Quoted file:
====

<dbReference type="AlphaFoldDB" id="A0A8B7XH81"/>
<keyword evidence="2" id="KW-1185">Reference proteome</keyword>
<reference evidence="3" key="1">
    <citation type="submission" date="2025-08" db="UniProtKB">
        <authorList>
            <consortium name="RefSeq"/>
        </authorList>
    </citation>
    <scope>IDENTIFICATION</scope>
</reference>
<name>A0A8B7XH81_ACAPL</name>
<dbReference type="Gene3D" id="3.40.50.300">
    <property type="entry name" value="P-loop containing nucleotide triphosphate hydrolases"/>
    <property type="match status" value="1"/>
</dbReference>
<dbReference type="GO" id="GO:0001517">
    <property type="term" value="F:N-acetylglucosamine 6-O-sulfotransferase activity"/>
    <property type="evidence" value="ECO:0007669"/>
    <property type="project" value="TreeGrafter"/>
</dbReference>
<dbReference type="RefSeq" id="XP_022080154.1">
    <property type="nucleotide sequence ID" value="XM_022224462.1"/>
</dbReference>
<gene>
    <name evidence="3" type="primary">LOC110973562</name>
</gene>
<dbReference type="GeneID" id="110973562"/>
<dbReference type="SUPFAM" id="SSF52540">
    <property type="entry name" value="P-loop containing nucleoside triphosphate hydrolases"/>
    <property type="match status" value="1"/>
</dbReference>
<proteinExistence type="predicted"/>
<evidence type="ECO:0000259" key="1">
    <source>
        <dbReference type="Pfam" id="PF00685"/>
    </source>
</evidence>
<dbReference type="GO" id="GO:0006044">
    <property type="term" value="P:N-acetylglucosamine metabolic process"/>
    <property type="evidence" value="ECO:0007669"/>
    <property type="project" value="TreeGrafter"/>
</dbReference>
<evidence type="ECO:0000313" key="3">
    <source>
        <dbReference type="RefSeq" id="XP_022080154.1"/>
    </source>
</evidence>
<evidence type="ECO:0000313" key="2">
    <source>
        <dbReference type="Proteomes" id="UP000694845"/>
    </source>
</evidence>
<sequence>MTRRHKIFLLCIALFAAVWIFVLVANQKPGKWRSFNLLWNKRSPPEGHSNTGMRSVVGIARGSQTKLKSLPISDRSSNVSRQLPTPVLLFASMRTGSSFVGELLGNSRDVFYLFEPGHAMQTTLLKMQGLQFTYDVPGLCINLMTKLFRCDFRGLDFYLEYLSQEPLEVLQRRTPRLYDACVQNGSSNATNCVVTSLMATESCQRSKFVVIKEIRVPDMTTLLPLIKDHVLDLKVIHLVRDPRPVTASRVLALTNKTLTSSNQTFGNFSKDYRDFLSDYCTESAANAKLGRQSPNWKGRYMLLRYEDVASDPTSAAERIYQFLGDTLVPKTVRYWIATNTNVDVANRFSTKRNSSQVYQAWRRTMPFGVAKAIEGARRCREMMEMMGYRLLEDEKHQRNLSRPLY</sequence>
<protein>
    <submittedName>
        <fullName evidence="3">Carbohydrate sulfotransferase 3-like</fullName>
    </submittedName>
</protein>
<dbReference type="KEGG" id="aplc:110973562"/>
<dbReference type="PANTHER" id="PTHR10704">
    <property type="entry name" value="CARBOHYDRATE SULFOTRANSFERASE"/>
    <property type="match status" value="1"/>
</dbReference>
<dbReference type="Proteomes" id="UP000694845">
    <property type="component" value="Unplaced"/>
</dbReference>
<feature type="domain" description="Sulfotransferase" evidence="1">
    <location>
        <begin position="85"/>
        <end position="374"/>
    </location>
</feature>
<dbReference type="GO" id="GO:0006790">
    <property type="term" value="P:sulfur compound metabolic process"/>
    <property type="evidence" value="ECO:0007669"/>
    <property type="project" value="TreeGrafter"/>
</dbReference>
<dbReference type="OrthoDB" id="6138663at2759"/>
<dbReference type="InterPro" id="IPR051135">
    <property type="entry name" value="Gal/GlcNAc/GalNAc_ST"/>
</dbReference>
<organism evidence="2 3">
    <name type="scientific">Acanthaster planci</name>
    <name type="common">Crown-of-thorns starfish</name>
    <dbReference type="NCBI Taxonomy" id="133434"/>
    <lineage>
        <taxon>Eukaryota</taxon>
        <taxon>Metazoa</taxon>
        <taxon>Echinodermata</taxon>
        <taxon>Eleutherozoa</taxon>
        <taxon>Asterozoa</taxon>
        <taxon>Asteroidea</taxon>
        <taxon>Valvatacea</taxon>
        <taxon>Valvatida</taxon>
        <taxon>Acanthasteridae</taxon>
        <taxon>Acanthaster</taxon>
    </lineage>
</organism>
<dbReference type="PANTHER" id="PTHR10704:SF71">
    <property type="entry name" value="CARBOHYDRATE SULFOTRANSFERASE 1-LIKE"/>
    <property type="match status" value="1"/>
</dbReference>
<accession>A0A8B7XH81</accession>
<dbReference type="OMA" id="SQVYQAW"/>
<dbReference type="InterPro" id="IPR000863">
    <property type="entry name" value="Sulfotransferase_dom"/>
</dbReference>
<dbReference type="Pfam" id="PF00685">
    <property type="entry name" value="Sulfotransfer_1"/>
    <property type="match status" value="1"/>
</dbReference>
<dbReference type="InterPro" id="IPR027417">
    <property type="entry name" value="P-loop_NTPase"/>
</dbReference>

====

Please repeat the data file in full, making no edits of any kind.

<dbReference type="AlphaFoldDB" id="A0A8B7XH81"/>
<keyword evidence="2" id="KW-1185">Reference proteome</keyword>
<reference evidence="3" key="1">
    <citation type="submission" date="2025-08" db="UniProtKB">
        <authorList>
            <consortium name="RefSeq"/>
        </authorList>
    </citation>
    <scope>IDENTIFICATION</scope>
</reference>
<name>A0A8B7XH81_ACAPL</name>
<dbReference type="Gene3D" id="3.40.50.300">
    <property type="entry name" value="P-loop containing nucleotide triphosphate hydrolases"/>
    <property type="match status" value="1"/>
</dbReference>
<dbReference type="GO" id="GO:0001517">
    <property type="term" value="F:N-acetylglucosamine 6-O-sulfotransferase activity"/>
    <property type="evidence" value="ECO:0007669"/>
    <property type="project" value="TreeGrafter"/>
</dbReference>
<dbReference type="RefSeq" id="XP_022080154.1">
    <property type="nucleotide sequence ID" value="XM_022224462.1"/>
</dbReference>
<gene>
    <name evidence="3" type="primary">LOC110973562</name>
</gene>
<dbReference type="GeneID" id="110973562"/>
<dbReference type="SUPFAM" id="SSF52540">
    <property type="entry name" value="P-loop containing nucleoside triphosphate hydrolases"/>
    <property type="match status" value="1"/>
</dbReference>
<proteinExistence type="predicted"/>
<evidence type="ECO:0000259" key="1">
    <source>
        <dbReference type="Pfam" id="PF00685"/>
    </source>
</evidence>
<dbReference type="GO" id="GO:0006044">
    <property type="term" value="P:N-acetylglucosamine metabolic process"/>
    <property type="evidence" value="ECO:0007669"/>
    <property type="project" value="TreeGrafter"/>
</dbReference>
<evidence type="ECO:0000313" key="3">
    <source>
        <dbReference type="RefSeq" id="XP_022080154.1"/>
    </source>
</evidence>
<evidence type="ECO:0000313" key="2">
    <source>
        <dbReference type="Proteomes" id="UP000694845"/>
    </source>
</evidence>
<sequence>MTRRHKIFLLCIALFAAVWIFVLVANQKPGKWRSFNLLWNKRSPPEGHSNTGMRSVVGIARGSQTKLKSLPISDRSSNVSRQLPTPVLLFASMRTGSSFVGELLGNSRDVFYLFEPGHAMQTTLLKMQGLQFTYDVPGLCINLMTKLFRCDFRGLDFYLEYLSQEPLEVLQRRTPRLYDACVQNGSSNATNCVVTSLMATESCQRSKFVVIKEIRVPDMTTLLPLIKDHVLDLKVIHLVRDPRPVTASRVLALTNKTLTSSNQTFGNFSKDYRDFLSDYCTESAANAKLGRQSPNWKGRYMLLRYEDVASDPTSAAERIYQFLGDTLVPKTVRYWIATNTNVDVANRFSTKRNSSQVYQAWRRTMPFGVAKAIEGARRCREMMEMMGYRLLEDEKHQRNLSRPLY</sequence>
<protein>
    <submittedName>
        <fullName evidence="3">Carbohydrate sulfotransferase 3-like</fullName>
    </submittedName>
</protein>
<dbReference type="KEGG" id="aplc:110973562"/>
<dbReference type="PANTHER" id="PTHR10704">
    <property type="entry name" value="CARBOHYDRATE SULFOTRANSFERASE"/>
    <property type="match status" value="1"/>
</dbReference>
<dbReference type="Proteomes" id="UP000694845">
    <property type="component" value="Unplaced"/>
</dbReference>
<feature type="domain" description="Sulfotransferase" evidence="1">
    <location>
        <begin position="85"/>
        <end position="374"/>
    </location>
</feature>
<dbReference type="GO" id="GO:0006790">
    <property type="term" value="P:sulfur compound metabolic process"/>
    <property type="evidence" value="ECO:0007669"/>
    <property type="project" value="TreeGrafter"/>
</dbReference>
<dbReference type="OrthoDB" id="6138663at2759"/>
<dbReference type="InterPro" id="IPR051135">
    <property type="entry name" value="Gal/GlcNAc/GalNAc_ST"/>
</dbReference>
<organism evidence="2 3">
    <name type="scientific">Acanthaster planci</name>
    <name type="common">Crown-of-thorns starfish</name>
    <dbReference type="NCBI Taxonomy" id="133434"/>
    <lineage>
        <taxon>Eukaryota</taxon>
        <taxon>Metazoa</taxon>
        <taxon>Echinodermata</taxon>
        <taxon>Eleutherozoa</taxon>
        <taxon>Asterozoa</taxon>
        <taxon>Asteroidea</taxon>
        <taxon>Valvatacea</taxon>
        <taxon>Valvatida</taxon>
        <taxon>Acanthasteridae</taxon>
        <taxon>Acanthaster</taxon>
    </lineage>
</organism>
<dbReference type="PANTHER" id="PTHR10704:SF71">
    <property type="entry name" value="CARBOHYDRATE SULFOTRANSFERASE 1-LIKE"/>
    <property type="match status" value="1"/>
</dbReference>
<accession>A0A8B7XH81</accession>
<dbReference type="OMA" id="SQVYQAW"/>
<dbReference type="InterPro" id="IPR000863">
    <property type="entry name" value="Sulfotransferase_dom"/>
</dbReference>
<dbReference type="Pfam" id="PF00685">
    <property type="entry name" value="Sulfotransfer_1"/>
    <property type="match status" value="1"/>
</dbReference>
<dbReference type="InterPro" id="IPR027417">
    <property type="entry name" value="P-loop_NTPase"/>
</dbReference>